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Divided executives and democratisation

Elgie, Robert and McMenamin, Iain (2006) Divided executives and democratisation. Working Papers in International Studies Series. (Paper No. 2006-2). Centre for International Studies, Dublin City University, Ireland.

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This article examines the effect of a divided executive on democratisation in mixed systems where presidents are directly elected and prime ministers are responsible to the legislature. A divided executive is where the president and prime minister are not from the same party. The importance of a divided executive is hypothesised to vary according to the relative powers of the president and prime minister. In mixed systems where either the president or the prime minister is the dominant actor, then a divided executive will not affect democratisation. However, where both the president and prime minister have significant independent powers, then a divided executive should have a negative impact on democratisation because of the potential for destabilising intraexecutive conflict. Using an ordinal logit model, the results show that mixed systems with a dual executive do not perform significantly worse than mixed systems where there is one dominant actor. This suggests that the standard wisdom about the impact of a divided executive in a mixed system is misplaced.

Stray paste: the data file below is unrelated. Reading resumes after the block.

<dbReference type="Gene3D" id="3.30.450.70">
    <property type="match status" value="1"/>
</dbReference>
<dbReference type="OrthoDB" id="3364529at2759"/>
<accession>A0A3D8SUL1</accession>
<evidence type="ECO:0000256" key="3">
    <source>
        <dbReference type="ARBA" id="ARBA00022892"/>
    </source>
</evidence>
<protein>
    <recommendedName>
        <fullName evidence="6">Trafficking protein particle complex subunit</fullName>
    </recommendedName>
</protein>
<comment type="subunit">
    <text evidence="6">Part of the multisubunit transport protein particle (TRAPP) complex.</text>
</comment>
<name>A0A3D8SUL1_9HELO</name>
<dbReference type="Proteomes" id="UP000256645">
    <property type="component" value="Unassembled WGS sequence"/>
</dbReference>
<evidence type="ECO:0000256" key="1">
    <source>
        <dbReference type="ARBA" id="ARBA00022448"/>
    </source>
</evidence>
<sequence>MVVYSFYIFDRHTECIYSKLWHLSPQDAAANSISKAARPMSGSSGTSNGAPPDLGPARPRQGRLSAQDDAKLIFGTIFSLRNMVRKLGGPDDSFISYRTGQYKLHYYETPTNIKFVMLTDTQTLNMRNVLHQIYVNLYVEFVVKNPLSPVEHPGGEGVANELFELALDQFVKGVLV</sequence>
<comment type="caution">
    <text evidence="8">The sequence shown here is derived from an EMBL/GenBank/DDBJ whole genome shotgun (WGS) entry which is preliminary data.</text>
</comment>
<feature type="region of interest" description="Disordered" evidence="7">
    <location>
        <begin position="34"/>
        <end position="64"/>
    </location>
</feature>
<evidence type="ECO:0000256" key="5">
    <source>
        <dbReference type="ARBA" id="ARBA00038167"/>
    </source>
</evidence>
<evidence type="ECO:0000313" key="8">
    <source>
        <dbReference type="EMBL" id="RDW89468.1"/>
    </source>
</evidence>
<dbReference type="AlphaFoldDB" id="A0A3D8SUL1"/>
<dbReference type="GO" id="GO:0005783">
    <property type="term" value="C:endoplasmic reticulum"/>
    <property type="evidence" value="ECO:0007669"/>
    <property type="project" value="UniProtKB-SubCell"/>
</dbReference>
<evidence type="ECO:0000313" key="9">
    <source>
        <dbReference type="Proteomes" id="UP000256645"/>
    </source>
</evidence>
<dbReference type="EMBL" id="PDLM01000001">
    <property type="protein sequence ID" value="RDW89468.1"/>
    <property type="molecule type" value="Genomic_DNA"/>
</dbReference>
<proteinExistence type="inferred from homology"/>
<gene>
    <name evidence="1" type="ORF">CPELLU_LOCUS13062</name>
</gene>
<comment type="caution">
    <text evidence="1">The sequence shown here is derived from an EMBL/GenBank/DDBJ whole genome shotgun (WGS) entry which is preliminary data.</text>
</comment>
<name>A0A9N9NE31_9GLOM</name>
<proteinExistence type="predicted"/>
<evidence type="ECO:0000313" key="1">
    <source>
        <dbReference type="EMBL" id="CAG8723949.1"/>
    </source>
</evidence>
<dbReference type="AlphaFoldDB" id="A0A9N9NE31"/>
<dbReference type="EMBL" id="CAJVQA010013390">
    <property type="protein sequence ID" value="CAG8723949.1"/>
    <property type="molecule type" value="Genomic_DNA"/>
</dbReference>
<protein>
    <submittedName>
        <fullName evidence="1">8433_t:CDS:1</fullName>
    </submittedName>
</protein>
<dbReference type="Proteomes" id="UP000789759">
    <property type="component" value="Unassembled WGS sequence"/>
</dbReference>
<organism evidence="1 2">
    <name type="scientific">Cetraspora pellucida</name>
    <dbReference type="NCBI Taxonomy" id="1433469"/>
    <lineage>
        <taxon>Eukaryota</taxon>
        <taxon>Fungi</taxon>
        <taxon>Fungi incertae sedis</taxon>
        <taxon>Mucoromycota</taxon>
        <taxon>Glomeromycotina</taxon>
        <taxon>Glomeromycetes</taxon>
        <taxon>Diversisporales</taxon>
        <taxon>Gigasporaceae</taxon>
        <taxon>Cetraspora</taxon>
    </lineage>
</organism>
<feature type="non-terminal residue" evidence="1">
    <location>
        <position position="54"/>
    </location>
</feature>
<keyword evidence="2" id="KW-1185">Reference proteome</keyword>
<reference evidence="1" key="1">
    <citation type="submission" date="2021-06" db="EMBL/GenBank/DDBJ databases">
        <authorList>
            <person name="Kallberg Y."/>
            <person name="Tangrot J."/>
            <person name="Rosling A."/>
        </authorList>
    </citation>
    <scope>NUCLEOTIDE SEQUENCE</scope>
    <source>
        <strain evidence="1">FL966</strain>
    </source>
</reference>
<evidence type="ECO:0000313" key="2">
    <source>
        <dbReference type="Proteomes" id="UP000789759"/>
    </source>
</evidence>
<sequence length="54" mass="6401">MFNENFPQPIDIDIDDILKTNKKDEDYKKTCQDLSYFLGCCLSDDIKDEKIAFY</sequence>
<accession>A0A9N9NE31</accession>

Item Type:Working Paper (No. 2006-2)
Uncontrolled Keywords:democratisation;
Subjects:Social Sciences > Political science
DCU Faculties and Centres:Research Initiatives and Centres > Centre for International Studies (CIS) > Working Papers in International Studies Series
DCU Faculties and Schools > Faculty of Humanities and Social Science > School of Law and Government
Publisher:Centre for International Studies, Dublin City University
Use License:This item is licensed under a Creative Commons Attribution-NonCommercial-Share Alike 3.0 License. View License
ID Code:2135
Deposited On:11 Nov 2008 16:23 by DORAS Administrator. Last Modified 01 Dec 2008 13:42

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